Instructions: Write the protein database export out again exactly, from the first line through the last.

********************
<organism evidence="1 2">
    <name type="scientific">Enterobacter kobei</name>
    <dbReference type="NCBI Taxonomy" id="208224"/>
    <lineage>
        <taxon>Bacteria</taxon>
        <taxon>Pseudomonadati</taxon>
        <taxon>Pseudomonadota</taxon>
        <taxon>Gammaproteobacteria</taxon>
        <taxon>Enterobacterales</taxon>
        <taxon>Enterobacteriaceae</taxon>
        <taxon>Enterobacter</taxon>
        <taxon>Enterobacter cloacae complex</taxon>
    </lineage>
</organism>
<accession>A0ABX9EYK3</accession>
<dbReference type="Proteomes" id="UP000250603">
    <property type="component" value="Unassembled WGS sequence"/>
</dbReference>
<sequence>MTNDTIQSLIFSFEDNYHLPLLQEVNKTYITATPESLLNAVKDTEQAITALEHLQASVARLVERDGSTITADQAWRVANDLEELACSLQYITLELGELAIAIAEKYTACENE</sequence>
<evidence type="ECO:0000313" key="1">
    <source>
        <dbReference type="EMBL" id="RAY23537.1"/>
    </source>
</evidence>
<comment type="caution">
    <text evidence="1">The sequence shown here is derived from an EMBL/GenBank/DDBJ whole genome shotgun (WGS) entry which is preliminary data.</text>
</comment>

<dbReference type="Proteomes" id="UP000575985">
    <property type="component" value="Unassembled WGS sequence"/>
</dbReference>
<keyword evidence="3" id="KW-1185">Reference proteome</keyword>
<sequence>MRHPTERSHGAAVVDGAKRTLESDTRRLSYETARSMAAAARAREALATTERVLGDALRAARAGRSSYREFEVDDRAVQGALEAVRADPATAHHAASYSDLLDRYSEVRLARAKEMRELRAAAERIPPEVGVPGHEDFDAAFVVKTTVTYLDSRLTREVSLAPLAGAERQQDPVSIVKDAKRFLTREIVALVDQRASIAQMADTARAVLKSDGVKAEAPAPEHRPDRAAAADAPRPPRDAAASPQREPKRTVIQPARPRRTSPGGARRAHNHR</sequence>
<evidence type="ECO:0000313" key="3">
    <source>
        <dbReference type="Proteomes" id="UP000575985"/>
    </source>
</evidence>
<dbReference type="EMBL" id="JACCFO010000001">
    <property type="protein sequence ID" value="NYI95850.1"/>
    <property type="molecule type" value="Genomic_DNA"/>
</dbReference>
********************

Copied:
<organism evidence="1 2">
    <name type="scientific">Enterobacter kobei</name>
    <dbReference type="NCBI Taxonomy" id="208224"/>
    <lineage>
        <taxon>Bacteria</taxon>
        <taxon>Pseudomonadati</taxon>
        <taxon>Pseudomonadota</taxon>
        <taxon>Gammaproteobacteria</taxon>
        <taxon>Enterobacterales</taxon>
        <taxon>Enterobacteriaceae</taxon>
        <taxon>Enterobacter</taxon>
        <taxon>Enterobacter cloacae complex</taxon>
    </lineage>
</organism>
<accession>A0ABX9EYK3</accession>
<dbReference type="Proteomes" id="UP000250603">
    <property type="component" value="Unassembled WGS sequence"/>
</dbReference>
<sequence>MTNDTIQSLIFSFEDNYHLPLLQEVNKTYITATPESLLNAVKDTEQAITALEHLQASVARLVERDGSTITADQAWRVANDLEELACSLQYITLELGELAIAIAEKYTACENE</sequence>
<evidence type="ECO:0000313" key="1">
    <source>
        <dbReference type="EMBL" id="RAY23537.1"/>
    </source>
</evidence>
<comment type="caution">
    <text evidence="1">The sequence shown here is derived from an EMBL/GenBank/DDBJ whole genome shotgun (WGS) entry which is preliminary data.</text>
</comment>

<dbReference type="Proteomes" id="UP000575985">
    <property type="component" value="Unassembled WGS sequence"/>
</dbReference>
<keyword evidence="3" id="KW-1185">Reference proteome</keyword>
<sequence>MRHPTERSHGAAVVDGAKRTLESDTRRLSYETARSMAAAARAREALATTERVLGDALRAARAGRSSYREFEVDDRAVQGALEAVRADPATAHHAASYSDLLDRYSEVRLARAKEMRELRAAAERIPPEVGVPGHEDFDAAFVVKTTVTYLDSRLTREVSLAPLAGAERQQDPVSIVKDAKRFLTREIVALVDQRASIAQMADTARAVLKSDGVKAEAPAPEHRPDRAAAADAPRPPRDAAASPQREPKRTVIQPARPRRTSPGGARRAHNHR</sequence>
<evidence type="ECO:0000313" key="3">
    <source>
        <dbReference type="Proteomes" id="UP000575985"/>
    </source>
</evidence>
<dbReference type="EMBL" id="JACCFO010000001">
    <property type="protein sequence ID" value="NYI95850.1"/>
    <property type="molecule type" value="Genomic_DNA"/>
</dbReference>